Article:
You read it right. It is permission that you need to raise prices. Raising prices is not a prerogative. Those who thought otherwise and said their products deserved the price tag saw their business run to ground.
It is not permission from your CFO or shareholders. It is permission from the customers you chose to serve. It is important to see the narrow definition here – “customers you chose to serve”. First the word customers clearly indicates they pay you for your product. Second it is your choice of who to serve since you cannot and should not go after every one with a need and willing to pay for filling that need.
The permission is intrinsic. It is in the form of additional value you deliver to your customers above and beyond the price they pay. More precisely it is the perceived value of customers. When you are not mopping up all the value created in the form of higher prices you have three things in your favor
- You build a moat against competition from entering with a lower price
- You expand the target segment to bring in those with lower willingness to pay
- You earn the permission to raise prices in the future
That is exactly what Chipotle has and says it does when it decided to increase prices,
“We believe we’ve got a lot of pricing power,” Ells said. “We’re not going to spend all the pricing power we’ve built up over time, we still have some in the bank.”
How did they get there?
It is by choosing the customers they want to target – those who do not hire a burrito just for utilitarian purposes but also for other higher order reasons. Reasons like green, healthy, fresh and socially responsible.
If the latter factors are not relevant to a set of customers they will not be willing to pay even the current high prices of Chipotle let alone its new higher prices.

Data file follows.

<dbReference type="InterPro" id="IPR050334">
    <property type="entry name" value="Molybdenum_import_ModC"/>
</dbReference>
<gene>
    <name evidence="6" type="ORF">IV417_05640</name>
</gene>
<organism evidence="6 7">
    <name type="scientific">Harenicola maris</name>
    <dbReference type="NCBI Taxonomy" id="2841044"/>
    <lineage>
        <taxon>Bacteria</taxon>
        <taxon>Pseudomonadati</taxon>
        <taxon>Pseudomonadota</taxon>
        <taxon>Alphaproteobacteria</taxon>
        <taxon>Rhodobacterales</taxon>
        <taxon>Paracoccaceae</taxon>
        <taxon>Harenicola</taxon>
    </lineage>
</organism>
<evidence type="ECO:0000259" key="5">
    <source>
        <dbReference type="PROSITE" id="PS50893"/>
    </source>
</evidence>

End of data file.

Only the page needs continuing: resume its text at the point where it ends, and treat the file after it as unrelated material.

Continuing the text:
The fact that their chosen customer segment believes there is more value than the price they pay for Chipotle can raise prices without losing customers. They continue to signal that value to customers, reminding them why they hire Chipotle, through better branding and content marketing.
And if there is any doubt to any one why they are increasing prices there is always the time tested reason,
The price hikes aim to address pretty much the only problem that roiled Chipotle during what was an otherwise pretty good quarter: Food inflation. The prices of beef, cheese and avocados have all reached elevated levels in recent months and are expected to stay high. As a result, Chipotle executives felt it was time to pass the cost onto customers.
There are always other reasons to raise prices.
Now a word of caution. Before you run to make your product green, socially responsible, ethically made etc. understand the customers you want to serve and whether those are the factors they desire and value. Without that understanding you cannot expect to set premium prices or earn permission to raise prices
If you like Chipotle, go have a burrito. But do not blindly copy their content marketing, product development or pricing without clear understanding of your customers.